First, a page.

Rates of people moving out remain the same in gentrifying areas for four years after construction of 100 units, with the exception of the highest socio-economic status residents; they are much more likely to move out (increasing from 22% to 31%). Middle socio-economic status residents are slightly less likely to move out.

Rates of people moving into a gentrifying area after new construction increases at first for all socio-economic groups, but by four years later goes back to normal for all groups except high-socio-economic status folks, who continue to move in at higher rates.

The slight impacts occur despite controlling for previous churn patterns, i.e., controlling for outmigration and inmigration rates in previous years.

Slight Increase in Constrained Moves

We find that market-rate housing construction is associated with a slightly higher chance of making a downward move—a move to a lower-opportunity neighborhood—for all socio-economic groups.

For every 100 new market-rate units built, residents who move out are slightly more likely (0.2 to 0.62 percentage points across SES groups) to move to neighborhoods with a lower median income or higher poverty rate (i.e., a “constrained move”).

Impact of Subsidized Development

There is too little subsidized housing construction to identify substantial impacts on displacement. Subsidized housing is effective at encouraging low-socio-economic status residents to move into neighborhoods, but effects do not last long after units are built.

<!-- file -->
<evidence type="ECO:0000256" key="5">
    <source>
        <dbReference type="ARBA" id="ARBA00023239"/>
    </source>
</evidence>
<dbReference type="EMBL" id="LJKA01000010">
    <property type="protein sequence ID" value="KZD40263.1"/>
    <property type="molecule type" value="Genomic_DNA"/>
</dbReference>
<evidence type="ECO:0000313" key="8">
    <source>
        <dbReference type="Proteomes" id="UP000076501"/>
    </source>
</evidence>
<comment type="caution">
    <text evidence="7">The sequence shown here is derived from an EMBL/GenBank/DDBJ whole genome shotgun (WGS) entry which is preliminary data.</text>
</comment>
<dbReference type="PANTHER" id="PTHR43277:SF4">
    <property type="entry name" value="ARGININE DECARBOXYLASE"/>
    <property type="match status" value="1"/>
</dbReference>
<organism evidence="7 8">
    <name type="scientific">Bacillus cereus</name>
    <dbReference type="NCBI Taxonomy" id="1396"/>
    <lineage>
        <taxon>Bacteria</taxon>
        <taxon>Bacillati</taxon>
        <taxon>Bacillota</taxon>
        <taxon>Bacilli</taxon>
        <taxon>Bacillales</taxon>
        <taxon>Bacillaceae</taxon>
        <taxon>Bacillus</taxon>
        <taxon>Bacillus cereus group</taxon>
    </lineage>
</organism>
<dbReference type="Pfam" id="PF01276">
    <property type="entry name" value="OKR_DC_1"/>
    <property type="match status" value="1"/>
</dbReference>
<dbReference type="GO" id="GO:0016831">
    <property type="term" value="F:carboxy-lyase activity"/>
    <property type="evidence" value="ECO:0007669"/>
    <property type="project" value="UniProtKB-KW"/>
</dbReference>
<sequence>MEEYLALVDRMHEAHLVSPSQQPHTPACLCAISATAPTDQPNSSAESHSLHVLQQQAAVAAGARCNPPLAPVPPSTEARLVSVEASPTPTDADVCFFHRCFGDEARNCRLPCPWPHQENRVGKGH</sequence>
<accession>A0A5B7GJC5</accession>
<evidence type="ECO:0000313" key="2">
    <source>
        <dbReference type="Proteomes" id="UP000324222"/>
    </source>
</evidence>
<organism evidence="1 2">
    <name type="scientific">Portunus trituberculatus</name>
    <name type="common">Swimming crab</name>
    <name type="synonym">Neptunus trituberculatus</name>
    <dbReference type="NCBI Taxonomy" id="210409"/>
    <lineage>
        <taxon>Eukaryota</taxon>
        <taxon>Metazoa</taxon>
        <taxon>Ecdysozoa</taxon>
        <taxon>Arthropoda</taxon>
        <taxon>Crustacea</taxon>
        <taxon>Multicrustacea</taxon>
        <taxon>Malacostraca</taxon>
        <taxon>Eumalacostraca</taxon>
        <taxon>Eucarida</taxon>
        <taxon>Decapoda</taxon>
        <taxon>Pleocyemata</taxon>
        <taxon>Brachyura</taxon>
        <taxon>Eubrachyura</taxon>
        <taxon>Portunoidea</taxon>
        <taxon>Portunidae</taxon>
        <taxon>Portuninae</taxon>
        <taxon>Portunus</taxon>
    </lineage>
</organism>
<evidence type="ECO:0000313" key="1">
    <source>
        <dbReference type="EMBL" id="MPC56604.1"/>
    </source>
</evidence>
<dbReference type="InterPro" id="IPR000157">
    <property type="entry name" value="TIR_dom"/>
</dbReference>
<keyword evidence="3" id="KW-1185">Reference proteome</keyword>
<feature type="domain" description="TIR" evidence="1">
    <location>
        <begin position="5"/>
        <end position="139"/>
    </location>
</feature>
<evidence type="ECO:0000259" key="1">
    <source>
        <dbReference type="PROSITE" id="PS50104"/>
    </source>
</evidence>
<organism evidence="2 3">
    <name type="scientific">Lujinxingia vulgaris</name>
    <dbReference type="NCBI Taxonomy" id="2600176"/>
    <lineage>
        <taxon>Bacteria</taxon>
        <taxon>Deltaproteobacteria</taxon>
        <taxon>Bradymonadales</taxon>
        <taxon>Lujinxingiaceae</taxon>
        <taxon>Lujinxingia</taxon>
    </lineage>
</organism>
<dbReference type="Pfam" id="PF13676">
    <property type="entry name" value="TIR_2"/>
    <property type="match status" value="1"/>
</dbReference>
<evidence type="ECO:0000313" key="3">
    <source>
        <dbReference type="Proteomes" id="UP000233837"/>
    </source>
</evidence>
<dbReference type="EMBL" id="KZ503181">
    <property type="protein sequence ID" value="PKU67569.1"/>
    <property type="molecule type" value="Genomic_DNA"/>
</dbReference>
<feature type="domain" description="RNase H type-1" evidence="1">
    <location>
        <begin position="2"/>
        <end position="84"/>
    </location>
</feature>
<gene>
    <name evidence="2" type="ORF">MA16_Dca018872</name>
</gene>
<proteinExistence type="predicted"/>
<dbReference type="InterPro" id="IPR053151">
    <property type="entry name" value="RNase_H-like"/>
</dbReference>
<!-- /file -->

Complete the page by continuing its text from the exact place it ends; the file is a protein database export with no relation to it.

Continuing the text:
Our findings on the insignificant impacts of subsidized housing construction on displacement are likely due to the lack of affordable units available for analysis. In addition, new subsidized housing units may be reserved for residents from outside the neighborhood, thus failing to mitigate local displacement effects.

Impacts of Tenant Protections

Rent Stabilization

Our analysis suggests that rent stabilization helps some—the lowest socio-economic status residents—to stay in a neighborhood. At the same time, it may be exclusionary as it discourages moving in for all socio-economic groups except moderate-middle socio-economic status.

  • Rent stabilization decreases the probability of moving out for the lowest socio-economic status residents in our sample by about 1 percentage point.
  • However, in gentrifying areas, rent stabilization has no significant effects on keeping very low socio-economic status residents in place.
  • With an increase in units covered by rent stabilization in a neighborhood, all residents except those of moderate-middle socio-economic status experience declines in moving in.